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A Quick Guide to Changing WordPress Hosts

In this post I will show you how to quickly migrate a WordPress blog to a different host. Certainly not everybody’s configurations are the same, so this should be used as a general guideline only.

Trasloco in corso
photo credit: zio Paolino

Put your site in maintenance mode

Move files and data

  1. Login to your current host via SSH and cd to the directory above your blog root
  2. Run the following command to archive your WordPress code:
    tar -zcvf blog.tar.gz path/to/your/blog/
  3. Read on…

Weekend Links – Jan 1, 2009

Weekend Links – Dec 5, 2008

  • How did I reduce CPU overhead problem caused by MySql? – From last day, We were having problem with a project which was shut down in the middle due to heavy traffic. As a technical manager, I was t…
  • Feed for Drafts (Plugin) – We are already working with four WPEngineer – …
  • wordpress google checkout – How to integrate Google Checkout with WordPress? A simple enough question!
    I decided to test the two obvious routes for flexibility, time, a…
  • What I Like Most About WordPress 2.7 So Far – When I launched the all new jDidIt.com a few weeks ago, I decided to take my chances and roll forward with the latest Beta of WordPress 2….
  • How to: Deny comment posting to no referrer requests – To achieve this recipe, simple paste the following code on your .htaccess file, located at the root of your WordPress install. Don’t forget …
  • Read on…

Completed OMNINOGGIN Server Migration

Server Migration
I apologize if you have visited earlier today and found the Maintenance-Mode screen. I was moving this blog from a self-hosted dedicated server to a shared-hosting server. In this post, I will discuss the reasons for my decision and the switching experience.
Here are some reasons why I made the switch (Pros):

  1. I’ve been getting more readers lately so my bandwidth was almost reaching capacity. Shared-hosting is the cheapest way to get decent burstable bandwidth.
  2. I wanted to start focusing more on WordPress and less on FreeBSD. Making this switch will alleviate me from having to maintain/troubleshoot low-level system things, leaving me with more time to focus on WordPress development & discussion.
  3. Read on…

Creating a Staging WordPress Blog for Testing

Over the past few months, I’ve been meaning to create a staging WordPress blog that is an exact replica of my production OMNINOGGIN blog so I can test major feature changes before releasing them to my production site.  I have to admit that there are many other interesting things to spend time on (see also: Make Popularity Contest Work with WP-Super-Cache and NowThen Photo Display WordPress Plugin) so I have been lagging at getting this task done.  Fortunately the WordPress 2.5 released was enough to motivate me to get this done.  My goal in this post is to provide a step-by-step set of instructions (or checklist) for getting this task done.  I run Apache 2.2.8, MySQL 5.0.51a, and PHP 5.2.5 on a FreeBSD 7.0 machine that I have complete control over.  Keep in mind that these steps will vary depending on how your blog is configured.  It is a good checklist nonetheless so without further ado:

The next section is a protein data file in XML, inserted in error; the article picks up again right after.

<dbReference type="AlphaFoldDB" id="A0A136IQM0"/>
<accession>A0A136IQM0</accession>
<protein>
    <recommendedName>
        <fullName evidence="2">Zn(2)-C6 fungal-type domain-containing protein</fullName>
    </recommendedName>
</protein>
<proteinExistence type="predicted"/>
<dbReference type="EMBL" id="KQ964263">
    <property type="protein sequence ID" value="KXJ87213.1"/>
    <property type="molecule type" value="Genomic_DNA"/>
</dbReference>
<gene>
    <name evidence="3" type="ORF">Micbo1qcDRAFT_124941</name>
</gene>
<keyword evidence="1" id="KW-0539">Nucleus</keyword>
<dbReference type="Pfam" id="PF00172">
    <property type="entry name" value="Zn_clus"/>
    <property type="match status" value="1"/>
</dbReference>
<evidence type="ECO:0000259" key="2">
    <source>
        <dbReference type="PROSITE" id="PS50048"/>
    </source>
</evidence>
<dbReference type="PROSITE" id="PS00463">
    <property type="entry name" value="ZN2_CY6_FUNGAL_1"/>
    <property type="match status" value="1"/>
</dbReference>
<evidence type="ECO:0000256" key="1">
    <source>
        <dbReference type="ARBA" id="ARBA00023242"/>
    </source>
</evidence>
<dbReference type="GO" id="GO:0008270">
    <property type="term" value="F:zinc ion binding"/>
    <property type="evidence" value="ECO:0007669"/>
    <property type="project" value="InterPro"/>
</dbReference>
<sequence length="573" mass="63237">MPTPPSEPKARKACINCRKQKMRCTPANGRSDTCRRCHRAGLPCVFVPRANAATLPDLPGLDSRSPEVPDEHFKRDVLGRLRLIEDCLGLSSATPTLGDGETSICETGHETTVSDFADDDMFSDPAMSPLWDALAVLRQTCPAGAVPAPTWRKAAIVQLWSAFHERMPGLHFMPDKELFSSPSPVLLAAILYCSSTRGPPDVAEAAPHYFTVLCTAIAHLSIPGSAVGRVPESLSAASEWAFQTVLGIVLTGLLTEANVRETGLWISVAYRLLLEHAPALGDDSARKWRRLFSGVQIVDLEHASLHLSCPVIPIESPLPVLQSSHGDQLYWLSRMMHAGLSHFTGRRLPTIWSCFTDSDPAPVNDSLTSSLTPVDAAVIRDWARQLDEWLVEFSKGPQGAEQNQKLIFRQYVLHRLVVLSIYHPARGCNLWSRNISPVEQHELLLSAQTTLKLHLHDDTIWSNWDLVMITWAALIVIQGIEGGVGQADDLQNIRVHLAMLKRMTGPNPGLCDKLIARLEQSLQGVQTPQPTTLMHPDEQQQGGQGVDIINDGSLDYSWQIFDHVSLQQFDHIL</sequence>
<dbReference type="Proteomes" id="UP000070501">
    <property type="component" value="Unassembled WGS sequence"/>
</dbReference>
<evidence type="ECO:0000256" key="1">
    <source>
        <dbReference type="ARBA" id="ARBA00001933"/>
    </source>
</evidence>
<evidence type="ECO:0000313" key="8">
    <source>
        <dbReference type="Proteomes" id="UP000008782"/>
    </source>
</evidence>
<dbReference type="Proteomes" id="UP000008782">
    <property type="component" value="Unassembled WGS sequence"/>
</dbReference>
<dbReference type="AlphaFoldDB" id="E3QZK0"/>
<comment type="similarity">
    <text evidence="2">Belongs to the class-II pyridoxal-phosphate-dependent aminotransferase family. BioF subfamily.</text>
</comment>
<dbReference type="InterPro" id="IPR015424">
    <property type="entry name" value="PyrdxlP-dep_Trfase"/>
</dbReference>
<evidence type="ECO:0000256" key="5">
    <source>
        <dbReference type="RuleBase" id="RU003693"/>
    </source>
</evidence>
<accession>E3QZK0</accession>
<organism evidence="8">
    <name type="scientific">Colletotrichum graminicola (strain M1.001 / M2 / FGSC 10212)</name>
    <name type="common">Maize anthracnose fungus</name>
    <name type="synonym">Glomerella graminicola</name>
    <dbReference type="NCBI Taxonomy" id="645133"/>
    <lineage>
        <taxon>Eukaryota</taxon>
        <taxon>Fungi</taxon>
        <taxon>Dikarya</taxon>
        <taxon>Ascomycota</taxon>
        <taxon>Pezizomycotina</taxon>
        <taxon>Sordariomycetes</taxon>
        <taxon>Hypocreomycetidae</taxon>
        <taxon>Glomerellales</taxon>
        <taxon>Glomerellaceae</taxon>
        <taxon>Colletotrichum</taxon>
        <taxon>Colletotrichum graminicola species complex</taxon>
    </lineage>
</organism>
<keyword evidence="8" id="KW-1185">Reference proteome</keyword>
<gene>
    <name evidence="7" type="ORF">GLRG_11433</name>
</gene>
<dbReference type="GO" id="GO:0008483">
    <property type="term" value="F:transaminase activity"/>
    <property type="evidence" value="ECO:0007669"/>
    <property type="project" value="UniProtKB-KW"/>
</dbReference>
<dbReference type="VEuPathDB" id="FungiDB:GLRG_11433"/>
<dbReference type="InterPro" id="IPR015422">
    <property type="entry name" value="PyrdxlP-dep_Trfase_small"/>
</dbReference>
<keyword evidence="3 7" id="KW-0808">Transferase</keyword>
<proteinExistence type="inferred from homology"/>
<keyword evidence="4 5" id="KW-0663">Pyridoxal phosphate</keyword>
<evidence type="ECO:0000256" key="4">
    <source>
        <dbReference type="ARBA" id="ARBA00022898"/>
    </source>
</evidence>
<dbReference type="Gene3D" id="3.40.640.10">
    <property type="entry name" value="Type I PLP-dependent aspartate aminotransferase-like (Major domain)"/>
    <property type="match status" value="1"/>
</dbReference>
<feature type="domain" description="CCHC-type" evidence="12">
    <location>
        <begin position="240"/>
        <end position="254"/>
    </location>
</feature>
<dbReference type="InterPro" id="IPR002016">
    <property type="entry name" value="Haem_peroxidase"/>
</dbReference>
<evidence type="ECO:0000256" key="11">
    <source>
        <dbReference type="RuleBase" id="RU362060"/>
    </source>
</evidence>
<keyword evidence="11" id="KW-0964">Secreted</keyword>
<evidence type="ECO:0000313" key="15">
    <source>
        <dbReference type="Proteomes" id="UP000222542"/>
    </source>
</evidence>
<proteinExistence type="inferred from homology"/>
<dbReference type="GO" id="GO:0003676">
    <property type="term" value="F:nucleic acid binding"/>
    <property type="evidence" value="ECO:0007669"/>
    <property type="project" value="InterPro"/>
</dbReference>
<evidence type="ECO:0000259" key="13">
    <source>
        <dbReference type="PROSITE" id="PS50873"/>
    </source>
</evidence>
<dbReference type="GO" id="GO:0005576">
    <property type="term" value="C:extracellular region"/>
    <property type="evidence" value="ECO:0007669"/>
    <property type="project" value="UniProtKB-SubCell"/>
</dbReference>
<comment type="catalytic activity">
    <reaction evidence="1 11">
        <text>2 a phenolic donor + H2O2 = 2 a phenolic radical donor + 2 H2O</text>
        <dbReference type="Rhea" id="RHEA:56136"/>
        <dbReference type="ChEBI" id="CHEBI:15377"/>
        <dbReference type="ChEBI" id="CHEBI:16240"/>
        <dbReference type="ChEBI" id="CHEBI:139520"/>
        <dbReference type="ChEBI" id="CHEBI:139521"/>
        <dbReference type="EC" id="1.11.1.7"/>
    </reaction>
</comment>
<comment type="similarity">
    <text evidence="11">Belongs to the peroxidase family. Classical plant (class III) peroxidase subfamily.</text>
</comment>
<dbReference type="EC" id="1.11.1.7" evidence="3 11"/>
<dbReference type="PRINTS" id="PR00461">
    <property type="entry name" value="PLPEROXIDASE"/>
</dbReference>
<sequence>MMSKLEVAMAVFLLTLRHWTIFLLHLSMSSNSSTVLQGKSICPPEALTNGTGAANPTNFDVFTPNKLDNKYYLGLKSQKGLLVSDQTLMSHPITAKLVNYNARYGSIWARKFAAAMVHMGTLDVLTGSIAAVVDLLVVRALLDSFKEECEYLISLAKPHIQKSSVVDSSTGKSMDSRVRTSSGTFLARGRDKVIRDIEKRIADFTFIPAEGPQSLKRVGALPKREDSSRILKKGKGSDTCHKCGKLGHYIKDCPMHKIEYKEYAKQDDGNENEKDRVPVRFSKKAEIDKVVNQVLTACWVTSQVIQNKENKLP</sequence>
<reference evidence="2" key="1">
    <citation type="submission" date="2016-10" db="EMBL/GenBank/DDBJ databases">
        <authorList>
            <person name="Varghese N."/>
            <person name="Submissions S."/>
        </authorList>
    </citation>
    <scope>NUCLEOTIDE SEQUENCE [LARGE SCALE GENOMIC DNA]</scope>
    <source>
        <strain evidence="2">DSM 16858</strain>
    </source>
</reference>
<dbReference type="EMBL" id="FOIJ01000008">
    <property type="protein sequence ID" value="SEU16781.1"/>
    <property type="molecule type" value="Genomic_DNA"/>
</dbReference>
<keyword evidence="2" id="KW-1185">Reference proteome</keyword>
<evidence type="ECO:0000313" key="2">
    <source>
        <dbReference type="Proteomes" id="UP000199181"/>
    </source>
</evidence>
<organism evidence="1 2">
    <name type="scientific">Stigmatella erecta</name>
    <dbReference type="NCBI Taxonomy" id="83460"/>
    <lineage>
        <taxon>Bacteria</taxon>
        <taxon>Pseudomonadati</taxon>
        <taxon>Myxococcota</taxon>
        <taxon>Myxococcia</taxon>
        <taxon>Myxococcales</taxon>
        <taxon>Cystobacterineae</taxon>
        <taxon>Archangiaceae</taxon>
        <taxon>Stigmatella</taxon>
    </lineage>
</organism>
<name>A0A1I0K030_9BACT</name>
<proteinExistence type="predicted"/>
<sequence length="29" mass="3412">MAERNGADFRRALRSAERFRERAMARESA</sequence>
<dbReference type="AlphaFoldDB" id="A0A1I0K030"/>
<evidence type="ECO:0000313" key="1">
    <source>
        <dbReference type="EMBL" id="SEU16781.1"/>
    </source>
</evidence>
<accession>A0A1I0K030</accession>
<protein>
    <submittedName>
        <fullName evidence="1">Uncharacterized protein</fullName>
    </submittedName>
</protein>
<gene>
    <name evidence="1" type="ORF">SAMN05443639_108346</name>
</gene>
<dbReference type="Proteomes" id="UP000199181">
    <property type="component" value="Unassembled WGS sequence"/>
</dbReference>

Read on…

Recapping: Setting up a FreeBSD 6.2 Web Server

I hope I can get some part-time consulting jobs to do this optimization for small businesses. All in all, it doesn’t seem too hard to do and I enjoyed doing it. If you run into a problem just google it for the answer. Anyway, here is the recap of the steps I took to set up my FreeBSD 6.2 Web Server.

  1. Installing OS
  2. Setting Up Apache, MySQL, and Other Services
  3. Migrating WordPress from WinXP to FreeBSD
  4. Optimizing Apache
  5. Optimizing MySQL
  6. Optimizing PHP
  7. Proxy Caching
  8. Optimizing WordPress with WP-Cache
  9. Keeping Your FreeBSD Ports Up-to-Date Effortlessly
  10. Setting Up Sendmail on FreeBSD 6.2

Setting up a FreeBSD 6.2 Web Server: Proxy Caching (Part 7)

Okay I lied, eAccelerator gives a pretty darn high ROI, but setting up a proxy cache gives a comparable or higher ROI. I chose to use Varnish as my proxy cache.

Once installed, Varnish will keep a cache of all objects requested by internet users (e.g. post-generated PHP pages, CSS, javascripts, images) with the goal of off-loading some work from your web server (remember: we won’t want big Apache to do the work only if it has to). Also Varnish takes full advantage of the OS’s virtual memory and advanced I/O features on FreeBSD 6.x making it the optimal choice for my setup.

There were many confusing instructions on the web about how to configure Varnish. Here are the steps I took to setting up Varnish for a signal machine running both Varnish and the web server: Read on…

Setting up a FreeBSD 6.2 Web Server: Optimizing MySQL (Part 5)

Similar to Apache, you do not want MySQL to start hogging all the memory in your system. To configure your MySQL settings, open your /etc/my.cnf file for editing. Under the [mysqld] section of the file modify the following variables: Read on…

Setting up a FreeBSD 6.2 Web Server: Migrating WordPress from WinXP to FreeBSD (Part 3)

Background

I previously made a an awfully painful choice to host this site on my WindowsXP machine using WAMP (FYI, WAMP = Windows, Apache, MySQL, PHP packaged into one install). WAMP and I had a 10-month-long love-hate relationship: Read on…

Setting up a FreeBSD 6.2 Web Server: Apache, MySQL, etc (Part 2)

I admit that I cheated, but since I’m newbie in FreeBSD, I am allowed to follow another very nice tutorial on deploying a server found on Open Addict. My job is not to recite the tutorial to you. Instead I will comment on the tutorial’s instructions and point out any roadblocks I ran into during my installation process. Read on…